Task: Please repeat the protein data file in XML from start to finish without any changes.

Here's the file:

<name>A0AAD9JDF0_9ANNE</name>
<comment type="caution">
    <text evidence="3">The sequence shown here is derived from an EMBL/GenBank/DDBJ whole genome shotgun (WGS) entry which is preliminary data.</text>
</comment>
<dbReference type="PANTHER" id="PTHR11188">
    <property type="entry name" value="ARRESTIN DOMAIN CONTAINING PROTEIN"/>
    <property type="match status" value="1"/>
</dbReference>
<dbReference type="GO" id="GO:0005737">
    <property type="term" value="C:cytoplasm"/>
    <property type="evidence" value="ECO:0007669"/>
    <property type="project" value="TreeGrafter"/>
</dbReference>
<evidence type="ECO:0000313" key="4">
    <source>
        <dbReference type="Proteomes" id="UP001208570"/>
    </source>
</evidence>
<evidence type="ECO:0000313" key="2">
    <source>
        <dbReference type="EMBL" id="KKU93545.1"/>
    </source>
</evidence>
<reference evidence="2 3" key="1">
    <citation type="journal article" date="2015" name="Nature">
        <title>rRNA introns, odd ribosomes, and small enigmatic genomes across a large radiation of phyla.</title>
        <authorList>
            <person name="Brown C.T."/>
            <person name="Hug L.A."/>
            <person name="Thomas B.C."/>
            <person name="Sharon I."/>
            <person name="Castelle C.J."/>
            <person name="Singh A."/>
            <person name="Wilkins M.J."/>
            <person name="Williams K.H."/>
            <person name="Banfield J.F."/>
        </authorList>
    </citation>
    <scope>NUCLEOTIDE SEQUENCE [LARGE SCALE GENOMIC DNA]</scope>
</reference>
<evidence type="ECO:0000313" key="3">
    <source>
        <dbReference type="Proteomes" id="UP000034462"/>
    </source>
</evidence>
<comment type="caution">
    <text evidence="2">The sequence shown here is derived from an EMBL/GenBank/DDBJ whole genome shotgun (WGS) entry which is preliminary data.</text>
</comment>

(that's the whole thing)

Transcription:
<name>A0AAD9JDF0_9ANNE</name>
<comment type="caution">
    <text evidence="3">The sequence shown here is derived from an EMBL/GenBank/DDBJ whole genome shotgun (WGS) entry which is preliminary data.</text>
</comment>
<dbReference type="PANTHER" id="PTHR11188">
    <property type="entry name" value="ARRESTIN DOMAIN CONTAINING PROTEIN"/>
    <property type="match status" value="1"/>
</dbReference>
<dbReference type="GO" id="GO:0005737">
    <property type="term" value="C:cytoplasm"/>
    <property type="evidence" value="ECO:0007669"/>
    <property type="project" value="TreeGrafter"/>
</dbReference>
<evidence type="ECO:0000313" key="4">
    <source>
        <dbReference type="Proteomes" id="UP001208570"/>
    </source>
</evidence>
<evidence type="ECO:0000313" key="2">
    <source>
        <dbReference type="EMBL" id="KKU93545.1"/>
    </source>
</evidence>
<reference evidence="2 3" key="1">
    <citation type="journal article" date="2015" name="Nature">
        <title>rRNA introns, odd ribosomes, and small enigmatic genomes across a large radiation of phyla.</title>
        <authorList>
            <person name="Brown C.T."/>
            <person name="Hug L.A."/>
            <person name="Thomas B.C."/>
            <person name="Sharon I."/>
            <person name="Castelle C.J."/>
            <person name="Singh A."/>
            <person name="Wilkins M.J."/>
            <person name="Williams K.H."/>
            <person name="Banfield J.F."/>
        </authorList>
    </citation>
    <scope>NUCLEOTIDE SEQUENCE [LARGE SCALE GENOMIC DNA]</scope>
</reference>
<evidence type="ECO:0000313" key="3">
    <source>
        <dbReference type="Proteomes" id="UP000034462"/>
    </source>
</evidence>
<comment type="caution">
    <text evidence="2">The sequence shown here is derived from an EMBL/GenBank/DDBJ whole genome shotgun (WGS) entry which is preliminary data.</text>
</comment>